Radio has suffered corporate deadening just like other “traditional” media, yet it retains an edge thanks to public, community, and college stations and the popularity of radio documentaries. Biewen, audio program director for Duke University’s Center for Documentary Studies, offers a lively history of creative documentary radio in his introduction to 19 passionate, instructive, and unexpectedly moving essays by innovative audio journalists and artists who “use sound to tell true stories artfully.” Such artists include the Kitchen Sisters, who write about their “deep need to bear witness and try to heal the culture through stories and revelations,” and Ira Glass, who generously reveals just how much patience, effort, and luck are involved in creating This American Life. Jad Abumrad’s description of his work with Robert Krulwich on the wacky Radio Lab series is matched by provocative accounts of radio diaries and bold audio performance art and Katie Davis’ beautiful essay about her collaborations with Washington, D.C., teens in Neighborhood Stories and the practice of “deeper listening.” Invaluable and many-faceted coverage of a thriving, populist, and mind-expanding art form. --Donna Seaman
--This text refers to an out of print or unavailable edition of this title.
[Biewen] offers a lively history of creative documentary radio in his introduction to 19 passionate, instructive, and unexpectedly moving essays by innovative audio journalists and artists who use sound to tell true stories artfully. . . . Invaluable and many-faceted coverage of a thriving, populist, and mind-expanding art form.--Booklist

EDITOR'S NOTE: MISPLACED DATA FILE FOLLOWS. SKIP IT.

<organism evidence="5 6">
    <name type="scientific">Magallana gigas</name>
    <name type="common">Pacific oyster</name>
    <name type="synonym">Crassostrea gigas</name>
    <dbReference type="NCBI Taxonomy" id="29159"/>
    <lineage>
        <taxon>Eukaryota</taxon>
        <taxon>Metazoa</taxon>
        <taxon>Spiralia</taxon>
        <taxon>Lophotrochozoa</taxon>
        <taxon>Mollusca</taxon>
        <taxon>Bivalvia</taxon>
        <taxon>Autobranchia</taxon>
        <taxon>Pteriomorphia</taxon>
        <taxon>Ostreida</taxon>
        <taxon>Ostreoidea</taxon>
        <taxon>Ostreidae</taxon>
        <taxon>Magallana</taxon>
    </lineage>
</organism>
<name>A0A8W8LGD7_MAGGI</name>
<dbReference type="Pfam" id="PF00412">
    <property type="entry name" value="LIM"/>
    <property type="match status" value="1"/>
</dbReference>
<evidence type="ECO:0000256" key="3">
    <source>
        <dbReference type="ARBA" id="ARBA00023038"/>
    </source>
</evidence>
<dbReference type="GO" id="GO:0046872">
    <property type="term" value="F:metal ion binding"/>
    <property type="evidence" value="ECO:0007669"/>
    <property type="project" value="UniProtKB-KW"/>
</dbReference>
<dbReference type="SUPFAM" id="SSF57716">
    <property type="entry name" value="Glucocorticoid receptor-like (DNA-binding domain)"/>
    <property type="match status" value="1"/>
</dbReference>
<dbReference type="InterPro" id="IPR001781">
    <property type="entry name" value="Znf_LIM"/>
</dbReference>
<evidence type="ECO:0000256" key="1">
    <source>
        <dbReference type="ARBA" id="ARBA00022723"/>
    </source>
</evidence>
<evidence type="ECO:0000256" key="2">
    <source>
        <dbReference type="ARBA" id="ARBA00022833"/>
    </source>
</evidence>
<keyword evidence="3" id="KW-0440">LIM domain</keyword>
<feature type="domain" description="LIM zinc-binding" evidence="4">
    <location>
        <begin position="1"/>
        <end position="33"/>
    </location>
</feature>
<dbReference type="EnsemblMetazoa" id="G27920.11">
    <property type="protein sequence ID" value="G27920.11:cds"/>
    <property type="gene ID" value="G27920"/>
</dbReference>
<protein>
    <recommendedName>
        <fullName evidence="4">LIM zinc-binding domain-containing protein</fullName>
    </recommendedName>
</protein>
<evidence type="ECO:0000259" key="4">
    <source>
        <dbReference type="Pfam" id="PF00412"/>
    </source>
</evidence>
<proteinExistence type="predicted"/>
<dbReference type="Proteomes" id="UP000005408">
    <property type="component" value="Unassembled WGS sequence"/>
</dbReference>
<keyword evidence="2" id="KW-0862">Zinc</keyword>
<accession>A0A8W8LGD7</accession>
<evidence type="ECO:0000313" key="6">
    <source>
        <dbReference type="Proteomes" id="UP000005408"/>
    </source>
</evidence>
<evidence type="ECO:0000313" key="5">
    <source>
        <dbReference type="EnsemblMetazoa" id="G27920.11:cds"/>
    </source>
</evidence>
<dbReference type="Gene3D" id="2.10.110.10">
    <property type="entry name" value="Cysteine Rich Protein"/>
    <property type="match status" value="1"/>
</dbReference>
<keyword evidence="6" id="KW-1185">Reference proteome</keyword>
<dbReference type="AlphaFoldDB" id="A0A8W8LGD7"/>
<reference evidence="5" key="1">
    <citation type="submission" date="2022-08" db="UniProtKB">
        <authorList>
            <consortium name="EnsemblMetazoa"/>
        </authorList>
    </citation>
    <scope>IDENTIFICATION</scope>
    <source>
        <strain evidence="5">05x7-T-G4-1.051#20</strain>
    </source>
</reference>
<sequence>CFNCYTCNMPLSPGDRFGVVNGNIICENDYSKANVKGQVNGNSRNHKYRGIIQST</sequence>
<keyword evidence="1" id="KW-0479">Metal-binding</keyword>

This book is valuable for those who believe radio's future is in the art of storytelling and can be a particularly good resource for students enrolled in radio narrative or radio/audio documentary classes, and a valued tool for faculty teaching documentary, narrative, audio drama, and radio writing.--Journal of Radio and Audio Media
What is striking about this collection is how clearly the reader can 'hear' the diverse voices and stories, despite the print medium. . . . A wonderful and accessible read. . . . Highly recommended.--Choice
An incredibly important contribution to the field of public media, one that will invite introspection, spark creativity, and hopefully teach people that the first step in learning is listening.--Public Radio Makers Quest 2.0
Biewen . . . chronicles this rebirth of the documentary . . . profiling a new breed of radio producers who . . . are willing to get involved with their subjects, reveal parts of their own lives, and paint vivid pictures with sound.--Duke Magazine